It didn’t take two STOP signs and STOP painted on the road for me to stop and take in the view down Church Street. It was an immediate response. We had walked all around the French Quarter photographing charming scenes for potential paintings, and from many locations in the city I kept seeing the St. Philip’s steeple rise above the roof and treetops. When we arrived at this location I immediately was taken with the scene. When the horse and carriage pulled up and stopped to let its passengers take it all in I knew this would be my next painting!
I chose to paint it from this vantage point because it features two historic churches, St. Philip’s and the French Huguenot Church, on the aptly named Church Street. It was late in the day and the two churches were highlighted by the sun and framed by a beautiful blue sky.
The horse and carriage, although in the shadows, is situated prominently in the lower center of the painting and draws your eye back away from the strong perspective of the highlighted buildings and leads you down Church Street and into the painting.
As the passengers of the carriage listened intently to the driver speak about the historical significance of each building and of the location, I found myself wishing I could hear what he was saying. As I photographed the scene many other bystanders were also photographing it and admiring it.
The location is one of the most photographed locations in Charleston. Many artists have chosen to paint it. Some artists avoid painting it and think it too cliché, but I was drawn to it because to me it is a scene that is identifiably Charleston. It represents so much of what Charleston is about.
Charleston is known as “the Holy City”. Charleston originally welcomed all Christian Protestant denominations (with the exception of Roman Catholicism) and as a result a large number of church steeples and spires are visible throughout the city.
St. Philip’s Episcopal Church was originally established in 1681 where the current day St. Michael’s church is located. When it was destroyed by a hurricane in 1710 it was relocated to its current location. The current church building is a National Historic Landmark, built in 1836.
The French Huguenot Church was originally built in 1687, was destroyed in 1796 due to a fire, and the current Gothic Revival edifice was rebuilt in 1845. It too is a National Historic Landmark.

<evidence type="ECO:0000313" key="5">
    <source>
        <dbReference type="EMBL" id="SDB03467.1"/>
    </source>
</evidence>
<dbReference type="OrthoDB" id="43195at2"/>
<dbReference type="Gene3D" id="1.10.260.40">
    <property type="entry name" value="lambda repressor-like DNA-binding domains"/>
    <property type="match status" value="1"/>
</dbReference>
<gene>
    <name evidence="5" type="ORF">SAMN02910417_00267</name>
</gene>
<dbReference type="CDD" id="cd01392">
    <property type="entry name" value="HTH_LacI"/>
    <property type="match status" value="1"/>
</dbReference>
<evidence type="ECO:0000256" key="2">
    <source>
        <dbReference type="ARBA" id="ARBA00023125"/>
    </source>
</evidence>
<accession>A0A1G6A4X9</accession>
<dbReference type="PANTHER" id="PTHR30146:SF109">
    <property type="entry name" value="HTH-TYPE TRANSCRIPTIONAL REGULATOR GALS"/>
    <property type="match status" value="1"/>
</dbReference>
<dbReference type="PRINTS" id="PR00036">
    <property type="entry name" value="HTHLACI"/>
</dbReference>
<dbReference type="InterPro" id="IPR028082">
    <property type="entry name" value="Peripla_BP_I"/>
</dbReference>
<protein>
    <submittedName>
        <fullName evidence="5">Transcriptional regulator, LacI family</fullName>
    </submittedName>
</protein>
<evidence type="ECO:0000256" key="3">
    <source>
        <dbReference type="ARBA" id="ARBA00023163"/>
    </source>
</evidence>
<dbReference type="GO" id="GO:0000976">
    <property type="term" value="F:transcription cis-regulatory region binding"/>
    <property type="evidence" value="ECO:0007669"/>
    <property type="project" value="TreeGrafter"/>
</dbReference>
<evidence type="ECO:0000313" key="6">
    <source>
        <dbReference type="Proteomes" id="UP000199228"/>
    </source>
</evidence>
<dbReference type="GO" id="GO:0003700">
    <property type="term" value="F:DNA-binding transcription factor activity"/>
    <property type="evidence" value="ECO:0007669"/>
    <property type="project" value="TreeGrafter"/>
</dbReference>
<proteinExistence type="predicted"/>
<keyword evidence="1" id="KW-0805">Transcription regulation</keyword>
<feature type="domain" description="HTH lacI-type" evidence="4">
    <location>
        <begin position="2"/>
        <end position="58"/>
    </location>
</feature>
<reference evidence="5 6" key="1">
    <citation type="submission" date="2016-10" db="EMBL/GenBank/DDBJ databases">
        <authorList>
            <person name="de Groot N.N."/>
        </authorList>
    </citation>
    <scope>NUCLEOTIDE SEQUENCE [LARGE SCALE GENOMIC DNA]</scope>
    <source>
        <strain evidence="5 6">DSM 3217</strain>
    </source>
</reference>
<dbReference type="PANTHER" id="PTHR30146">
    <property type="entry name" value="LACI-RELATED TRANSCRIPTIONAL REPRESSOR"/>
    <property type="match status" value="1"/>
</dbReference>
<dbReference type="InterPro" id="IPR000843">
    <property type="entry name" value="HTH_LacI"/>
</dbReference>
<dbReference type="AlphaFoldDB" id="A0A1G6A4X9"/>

The horse and carriage rides are everyday sights in Charleston. Tourists travel from all around the world to experience Charleston and to absorb its unique history and culture. The carriage drivers share their wealth of knowledge and historical facts every day with the many tourists who decide to take the tour. The corner of Church and Queen Street is a frequent stop for the carriage drivers due to its historic significance and the magnificent view down Church Street.
Mix in palmetto trees and crepe myrtles and one knows they are in the South (the palmetto tree being the state tree of South Carolina). The pastel colors of the Huguenot Church and the light, Naples yellow building are also colors more commonly found in the South.
This being my first Charleston painting painted as a resident of the area, I wanted to create a significant piece, one that captured some of the history, charm, and culture of Charleston. It is a rather large painting, 30” by 30” on canvas and framed in a beautiful silver/gold Larson-Juhl frame. It is now available on our website under our new Charleston category under Paintings.
We will also be producing a limited-edition giclee print of this image in the very near future. If interested in purchasing a giclee print for your collection please contact us through our website.
Thank you as always for your interest in my artwork. I would love to hear from you if you would like to comment below. Please check back soon to see what’s on the easel next!